Cheers,
Adam
-->

Managed to find a paper I read earlier on:
http://www.icas.org/ICAS_ARCHIVE/ICAS2006/PAPERS/422

For those of you interested in examples, skip to attachments.
For those of you familiar with math, the documents body is yours and only.

Cheers,
Adam

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by gloom
Fri Nov 20, 2020 7:34 am
Forum: Technical/Operations
Topic: Installed Engine Attitude
Replies: 32
Views: 2696

Re: Installed Engine Attitude

I seem to remember an article somewhere over the net (pdf or presentation) where they discussed attitude of engine to body. There seems to be general tendency to slightly turn the engine front up, by approx 3 degs, which would be more or less the attitude of body during cruise, and I guess that's th...

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by gloom
Fri Nov 20, 2020 7:22 am
Forum: Civil Aviation
Topic: Southern Air 777-200F Near Stall/Stall at Low Altitude
Replies: 44
Views: 50123

Re: Southern Air 777-200F Near Stall/Stall at Low Altitude

Many long haul B77L and B77W pilots request 270 kts on departure before they depart, obviously speed limit is 250 below 10000 but if the plane won’t stay in the air... If for any reason they were required to keep 250 until F100/10.000, what would be the procedure? Climb on (minimum applicaple) flap...

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by gloom
Tue Nov 17, 2020 6:19 am
Forum: Technical/Operations
Topic: Can freighter aircraft supply electrical power for refrigerated cargo ?
Replies: 27
Views: 4851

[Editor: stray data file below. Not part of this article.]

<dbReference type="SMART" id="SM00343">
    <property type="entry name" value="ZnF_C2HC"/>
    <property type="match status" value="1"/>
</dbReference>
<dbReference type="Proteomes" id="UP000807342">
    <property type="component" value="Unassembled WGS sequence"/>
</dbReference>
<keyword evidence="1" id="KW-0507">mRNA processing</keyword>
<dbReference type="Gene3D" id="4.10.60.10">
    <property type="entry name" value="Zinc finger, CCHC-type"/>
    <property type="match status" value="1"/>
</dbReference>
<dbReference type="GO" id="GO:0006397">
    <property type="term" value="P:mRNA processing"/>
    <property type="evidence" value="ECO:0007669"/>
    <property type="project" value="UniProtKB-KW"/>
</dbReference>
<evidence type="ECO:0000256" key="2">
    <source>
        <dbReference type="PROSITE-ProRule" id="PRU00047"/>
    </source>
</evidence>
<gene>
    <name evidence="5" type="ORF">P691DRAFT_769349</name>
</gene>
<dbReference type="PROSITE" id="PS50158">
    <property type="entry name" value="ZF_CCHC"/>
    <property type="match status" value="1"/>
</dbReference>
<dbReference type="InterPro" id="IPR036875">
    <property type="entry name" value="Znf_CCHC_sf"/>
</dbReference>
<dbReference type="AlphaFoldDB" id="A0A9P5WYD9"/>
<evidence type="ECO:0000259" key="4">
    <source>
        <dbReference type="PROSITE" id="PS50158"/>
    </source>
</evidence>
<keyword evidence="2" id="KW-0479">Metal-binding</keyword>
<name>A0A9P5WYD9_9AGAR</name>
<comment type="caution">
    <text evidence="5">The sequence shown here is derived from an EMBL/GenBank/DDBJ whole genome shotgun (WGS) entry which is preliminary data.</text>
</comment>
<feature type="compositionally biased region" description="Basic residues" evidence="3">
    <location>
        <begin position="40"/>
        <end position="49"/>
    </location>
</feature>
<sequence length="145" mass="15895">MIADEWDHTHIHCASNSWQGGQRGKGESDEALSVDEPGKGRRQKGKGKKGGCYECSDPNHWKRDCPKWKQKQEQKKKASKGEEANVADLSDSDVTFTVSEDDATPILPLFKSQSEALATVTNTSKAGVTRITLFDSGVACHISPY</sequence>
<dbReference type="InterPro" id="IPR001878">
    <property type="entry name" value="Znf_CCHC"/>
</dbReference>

Re: Can freighter aircraft supply electrical power for refrigerated cargo ?

The temperatures that Pfizer has requested are the only temperatures they have tested/certified as to retain the effectiveness of the vaccine. The vaccine could remain effective at higher temperatures just have not been tested to such. On my local TV they said -80C for long-term, standard cooling u...

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by gloom
Sat Nov 14, 2020 6:17 pm
Forum: Technical/Operations
Topic: Takeoff Power Setting on a Stretched Variant
Replies: 11
Views: 1994

Re: Takeoff Power Setting on a Stretched Variant

I’ll just say this ‘pushing the throttles all the way forward’ is not a thing on a jet transport outside of a windshear encounter or severe emergency Never on a normal take off Well, tried to be as generic as possible. I know what you talk about, but even A vs B thrust setting on reduced takeoff (a...

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by gloom
Fri Nov 13, 2020 6:32 am
Forum: Technical/Operations
Topic: Takeoff Power Setting on a Stretched Variant
Replies: 11
Views: 1994

Re: Takeoff Power Setting on a Stretched Variant

If a crew is operating a stretched variant (739, 753, 764, A333, etc.), how much higher of a power setting do they need to set if they want to rotate at the same distance down a runway as if they were in the shorter variant? Well, depends on what you ask here. Inside the cockpit, you do exactly the...